The Commerce Journal

Sports

January 11, 2013

Ivey focuses on changing perceptions, baseball

COMMERCE — Following a press conference Monday morning announcing the hiring of Ryan Ivey as the new Texas A&M University-Commerce athletic director, the Herald-Banner sat down with Ivey to ask some additional questions.

You are taking over a program that has had a lot of issues over the past five years, anything from poor performance on the field to off the field incidents. There is a culture here with the students and community that has been built and informed by these issues. That is a tough thing to change; how do you begin?

I think the first place to start is by going out and talking to folks. In today’s college athletics landscape, you can’t just sit in your office. Every athletic department has tons of unique stories to tell, and it is our job to get out and tell those stories. We need to tell the community that we have great student-athletes, coaches and staff members who all care about making this place better. This is not my university; this is our university, and I really want folks to understand that. This about wrapping our arms around the community, getting folks involved and bringing them back in the fold. You’re exactly right, people have a perception, and from a distance, it will stay that way. But if you can bring people in and have them meet our student athletes and have community events that get them involved, you begin to change that mindset. What I know is minor league baseball — we’re going to have fun at our events, and have events around those events.

Would adding a baseball program be something you would be interested in pursuing?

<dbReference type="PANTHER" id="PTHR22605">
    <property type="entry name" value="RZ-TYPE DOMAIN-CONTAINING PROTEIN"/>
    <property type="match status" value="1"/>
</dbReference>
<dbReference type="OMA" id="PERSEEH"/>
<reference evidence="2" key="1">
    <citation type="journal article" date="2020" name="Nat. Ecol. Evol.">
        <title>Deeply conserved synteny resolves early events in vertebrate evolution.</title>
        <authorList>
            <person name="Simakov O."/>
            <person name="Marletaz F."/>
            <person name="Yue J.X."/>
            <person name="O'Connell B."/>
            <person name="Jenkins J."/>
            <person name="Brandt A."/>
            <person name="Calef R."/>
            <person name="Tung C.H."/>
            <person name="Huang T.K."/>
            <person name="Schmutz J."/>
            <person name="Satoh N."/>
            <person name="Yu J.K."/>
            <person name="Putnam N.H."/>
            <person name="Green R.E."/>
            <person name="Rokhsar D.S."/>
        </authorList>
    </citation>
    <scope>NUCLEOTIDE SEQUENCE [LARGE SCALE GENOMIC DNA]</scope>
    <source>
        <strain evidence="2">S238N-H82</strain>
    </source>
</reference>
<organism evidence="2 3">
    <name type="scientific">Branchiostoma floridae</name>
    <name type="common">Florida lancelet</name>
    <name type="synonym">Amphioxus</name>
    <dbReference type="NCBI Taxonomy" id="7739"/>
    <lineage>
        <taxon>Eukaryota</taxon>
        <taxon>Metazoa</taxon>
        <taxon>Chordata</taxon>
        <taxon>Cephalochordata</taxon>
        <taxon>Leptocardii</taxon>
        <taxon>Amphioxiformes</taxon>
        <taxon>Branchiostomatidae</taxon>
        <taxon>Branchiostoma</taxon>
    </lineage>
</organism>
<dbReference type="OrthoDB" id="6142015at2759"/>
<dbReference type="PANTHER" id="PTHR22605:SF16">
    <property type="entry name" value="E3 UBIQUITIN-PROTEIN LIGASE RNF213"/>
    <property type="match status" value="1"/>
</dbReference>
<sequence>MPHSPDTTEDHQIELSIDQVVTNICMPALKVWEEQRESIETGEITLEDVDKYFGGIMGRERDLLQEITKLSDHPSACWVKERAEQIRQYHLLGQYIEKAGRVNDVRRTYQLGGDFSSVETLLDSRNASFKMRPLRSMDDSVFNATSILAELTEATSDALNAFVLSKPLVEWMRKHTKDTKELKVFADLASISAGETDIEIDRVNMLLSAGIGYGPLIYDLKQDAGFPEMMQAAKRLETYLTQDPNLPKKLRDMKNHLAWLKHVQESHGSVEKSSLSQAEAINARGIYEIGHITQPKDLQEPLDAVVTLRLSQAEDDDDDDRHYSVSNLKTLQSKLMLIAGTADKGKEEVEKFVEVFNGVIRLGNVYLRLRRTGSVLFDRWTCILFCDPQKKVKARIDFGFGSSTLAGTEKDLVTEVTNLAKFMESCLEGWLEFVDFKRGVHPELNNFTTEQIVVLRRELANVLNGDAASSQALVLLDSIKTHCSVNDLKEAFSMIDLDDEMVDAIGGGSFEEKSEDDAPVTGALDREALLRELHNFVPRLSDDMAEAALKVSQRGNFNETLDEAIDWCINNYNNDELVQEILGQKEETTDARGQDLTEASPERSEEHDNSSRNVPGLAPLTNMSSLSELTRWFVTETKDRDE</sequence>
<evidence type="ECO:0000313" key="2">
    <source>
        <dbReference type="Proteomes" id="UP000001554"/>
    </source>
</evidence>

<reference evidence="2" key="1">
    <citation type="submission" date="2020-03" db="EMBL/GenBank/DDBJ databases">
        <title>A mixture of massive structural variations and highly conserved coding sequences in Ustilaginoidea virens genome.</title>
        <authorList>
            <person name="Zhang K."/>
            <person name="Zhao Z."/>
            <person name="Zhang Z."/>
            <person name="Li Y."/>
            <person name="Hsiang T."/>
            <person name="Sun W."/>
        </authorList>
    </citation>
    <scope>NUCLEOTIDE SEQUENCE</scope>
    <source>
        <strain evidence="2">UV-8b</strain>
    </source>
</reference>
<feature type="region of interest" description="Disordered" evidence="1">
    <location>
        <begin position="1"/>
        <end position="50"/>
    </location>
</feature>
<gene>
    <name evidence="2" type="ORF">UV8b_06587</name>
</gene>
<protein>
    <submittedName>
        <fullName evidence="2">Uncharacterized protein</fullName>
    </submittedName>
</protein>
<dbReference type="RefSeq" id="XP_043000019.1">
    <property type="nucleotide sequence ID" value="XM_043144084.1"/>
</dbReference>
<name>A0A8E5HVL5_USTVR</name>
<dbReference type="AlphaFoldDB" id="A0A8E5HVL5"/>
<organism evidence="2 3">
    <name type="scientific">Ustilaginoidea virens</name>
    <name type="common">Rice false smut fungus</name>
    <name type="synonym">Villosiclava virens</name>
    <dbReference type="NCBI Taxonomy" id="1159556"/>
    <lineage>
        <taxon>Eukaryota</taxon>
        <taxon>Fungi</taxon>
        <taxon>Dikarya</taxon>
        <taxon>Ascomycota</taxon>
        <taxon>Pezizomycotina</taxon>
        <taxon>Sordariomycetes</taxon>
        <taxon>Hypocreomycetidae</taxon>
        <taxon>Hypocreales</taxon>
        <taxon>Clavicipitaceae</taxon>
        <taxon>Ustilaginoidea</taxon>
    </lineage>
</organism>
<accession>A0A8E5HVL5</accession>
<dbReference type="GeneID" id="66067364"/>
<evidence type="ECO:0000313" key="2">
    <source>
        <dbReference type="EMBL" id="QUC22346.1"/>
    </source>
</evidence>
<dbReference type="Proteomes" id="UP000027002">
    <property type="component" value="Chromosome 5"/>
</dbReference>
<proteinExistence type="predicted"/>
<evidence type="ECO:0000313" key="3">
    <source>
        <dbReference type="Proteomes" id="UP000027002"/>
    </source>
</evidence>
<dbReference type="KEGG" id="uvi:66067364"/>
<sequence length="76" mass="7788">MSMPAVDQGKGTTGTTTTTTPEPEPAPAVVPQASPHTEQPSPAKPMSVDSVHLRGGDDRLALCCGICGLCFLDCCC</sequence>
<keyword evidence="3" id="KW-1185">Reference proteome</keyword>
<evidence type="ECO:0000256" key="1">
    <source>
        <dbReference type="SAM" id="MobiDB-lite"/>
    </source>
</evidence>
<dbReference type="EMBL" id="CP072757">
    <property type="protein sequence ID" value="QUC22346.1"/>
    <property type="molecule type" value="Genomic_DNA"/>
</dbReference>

I think we have to look at the whole organization’s dynamics to see where we are. If that’s an opportunity for us to grow this place and make it better, then that’s something we will have to explore. If there is a huge interest, then we can rally some folks and get some funding. One thing you have to do, if you add sports, is make sure you’re not hurting your current sports.

The Lone Star Conference has seen a dramatic decline in membership over the past five years. The remaining schools are well-funded, tough athletic programs. Would you be interested in looking at pursuing a different conference?

I’ve been in the conference for a whole 48 hours, and right know I’m excited about being in the Lone Star Conference. Right now, I don’t know. I think the Lone Star Conference is a good fit for us. We have to get better. You have to be competitive in whatever conference you are in. It is my job to move us in that direction and become competitive — whether it is more funding, better facilities, etc. We have to compete for championships, and we are going to compete.

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